You will frequently encounter search terms that leave you asking yourself, “what in the world are they searching for?” or “How could this have been related to my services/products?” and often are not part of your original negative keyword list.
Go ahead and add these search terms to your negative keyword list; you usually would use these two match types for negative keywords:
- Broad match: for one-worded negative keywords.
- Phrase match: for more two worded negative keywords and to avoid blocking other search terms unintentionally.
- Exact match: if there is a keyword in a specific order, you want to block.
Day 21: The Most Substantial Optimization
You’re getting closer to having created and managed stable and successful Google Ads campaigns.
It’s time to apply some steps from weeks 1 and 2 and continue through week 3’s additional steps to complete your most robust optimization yet.
Weeks 1-2 – Optimization Steps
- Promoting quantity and quality of traffic
- Bidding and avg. CPCs
- Keyword, ad, and ad extension status
- Search impression share optimization
- Click volume reach
- Ad Rank optimization
- Conversion review
- Metrics analysis and optimization
- Bid adjustments
- Keyword analysis and match types
- Search term report
Now let’s add the finishing touches to your third-week optimization.
Search Partner Review
It’s recommended to start with search partners to have peace of mind that you did not miss any valuable traffic. However, since they have different behavior patterns from your Google search network, you will have to come to terms with pausing them. Take a look monthly to see if your KPI’s dictate a change in strategy.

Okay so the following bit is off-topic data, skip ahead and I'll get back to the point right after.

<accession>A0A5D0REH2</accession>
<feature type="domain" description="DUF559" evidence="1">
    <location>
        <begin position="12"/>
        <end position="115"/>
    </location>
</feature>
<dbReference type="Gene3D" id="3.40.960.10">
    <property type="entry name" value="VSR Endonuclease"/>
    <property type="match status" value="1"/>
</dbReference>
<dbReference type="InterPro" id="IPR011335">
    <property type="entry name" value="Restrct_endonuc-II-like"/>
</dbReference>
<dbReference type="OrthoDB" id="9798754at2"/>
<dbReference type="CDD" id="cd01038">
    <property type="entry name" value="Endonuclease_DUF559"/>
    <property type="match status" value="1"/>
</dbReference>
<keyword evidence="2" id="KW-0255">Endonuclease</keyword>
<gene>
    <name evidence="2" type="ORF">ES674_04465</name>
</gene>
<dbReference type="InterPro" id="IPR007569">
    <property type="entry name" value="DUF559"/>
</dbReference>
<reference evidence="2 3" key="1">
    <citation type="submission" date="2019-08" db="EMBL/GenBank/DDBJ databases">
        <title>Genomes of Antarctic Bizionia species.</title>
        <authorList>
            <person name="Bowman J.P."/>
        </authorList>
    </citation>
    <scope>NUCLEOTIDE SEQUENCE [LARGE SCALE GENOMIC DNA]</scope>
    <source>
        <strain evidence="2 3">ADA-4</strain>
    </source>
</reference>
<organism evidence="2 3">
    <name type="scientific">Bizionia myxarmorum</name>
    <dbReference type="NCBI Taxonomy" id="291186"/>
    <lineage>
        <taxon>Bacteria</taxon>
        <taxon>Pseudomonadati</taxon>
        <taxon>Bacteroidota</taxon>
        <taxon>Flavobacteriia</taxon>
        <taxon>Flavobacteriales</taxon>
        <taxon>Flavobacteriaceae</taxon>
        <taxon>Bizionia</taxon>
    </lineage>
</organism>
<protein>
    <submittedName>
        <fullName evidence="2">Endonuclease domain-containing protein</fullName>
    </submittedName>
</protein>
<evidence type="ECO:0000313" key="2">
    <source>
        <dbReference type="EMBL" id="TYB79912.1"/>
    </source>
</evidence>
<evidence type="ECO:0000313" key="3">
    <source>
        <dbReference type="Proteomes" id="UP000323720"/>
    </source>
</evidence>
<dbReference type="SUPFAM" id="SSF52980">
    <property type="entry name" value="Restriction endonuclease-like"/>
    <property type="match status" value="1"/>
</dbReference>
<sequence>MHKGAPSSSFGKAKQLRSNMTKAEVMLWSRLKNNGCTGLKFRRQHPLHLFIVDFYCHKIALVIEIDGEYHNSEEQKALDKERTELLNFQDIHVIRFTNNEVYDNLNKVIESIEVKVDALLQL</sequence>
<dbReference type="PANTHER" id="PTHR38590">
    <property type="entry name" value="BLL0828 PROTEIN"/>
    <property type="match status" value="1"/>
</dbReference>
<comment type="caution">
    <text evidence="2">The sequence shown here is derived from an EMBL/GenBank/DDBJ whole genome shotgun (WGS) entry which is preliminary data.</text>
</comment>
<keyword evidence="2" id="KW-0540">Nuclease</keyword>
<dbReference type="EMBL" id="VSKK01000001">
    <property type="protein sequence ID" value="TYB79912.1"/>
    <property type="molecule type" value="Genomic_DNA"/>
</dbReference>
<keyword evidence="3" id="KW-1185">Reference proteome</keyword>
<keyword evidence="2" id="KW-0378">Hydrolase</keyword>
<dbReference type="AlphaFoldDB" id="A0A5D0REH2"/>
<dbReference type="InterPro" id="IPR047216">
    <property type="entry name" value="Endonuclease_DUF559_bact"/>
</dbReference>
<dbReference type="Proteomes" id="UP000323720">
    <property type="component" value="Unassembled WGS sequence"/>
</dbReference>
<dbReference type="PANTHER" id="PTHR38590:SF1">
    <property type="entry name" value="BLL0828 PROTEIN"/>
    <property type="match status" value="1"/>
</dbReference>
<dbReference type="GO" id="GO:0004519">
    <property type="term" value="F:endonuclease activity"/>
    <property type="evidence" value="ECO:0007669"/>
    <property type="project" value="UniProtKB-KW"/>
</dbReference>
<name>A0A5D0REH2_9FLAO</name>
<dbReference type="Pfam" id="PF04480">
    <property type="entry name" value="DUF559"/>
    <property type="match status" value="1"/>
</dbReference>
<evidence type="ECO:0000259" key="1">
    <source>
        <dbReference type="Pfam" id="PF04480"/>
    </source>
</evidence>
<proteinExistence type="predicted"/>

You may want to disable if you observe:
- CTR below 1%
- High cost with no conversions
Tip: Benefits for search partners like you include having surprisingly low CPCs. Therefore, if you manage to make it work, start considering injecting a portion of your daily budget to search partners.
Let’s Take a Closer Look at Ad Performance
In addition to just pausing due to poor performance, A/B testing your ads is another impactful way to optimize. It gives you a chance to work with a perfectly good ad, tweak it, and see how it performs without having to reinvent the wheel.
A/B Testing – Small Changes Sometimes Is More
There is no need to rewrite your Ad copy, sometimes making simple changes to a high performing ad is all it takes.
Some subtle changes are:
- Call to Action – Sign Up Now vs. Join Today!
- Keyword variations – Buy vs. Shop
- Improving ad copy to landing page relevance
- Deep linking to a more specific landing page.
Pro Tip: When A/B testing, it is a good idea to put to good use Google Ads drafts, and experiments feature where you can quickly implement ad variation. If you’re old school, you can always create labels for your new ad copy variation so that you can quickly review it next time around.
Day 28 and Beyond
And it’s a wrap for the first month! Now that wasn’t so bad, was it?
You may want to keep this step by step guide handy, for you will be putting it to good use moving forward. Here are the last tips to be shared regarding optimization specifics.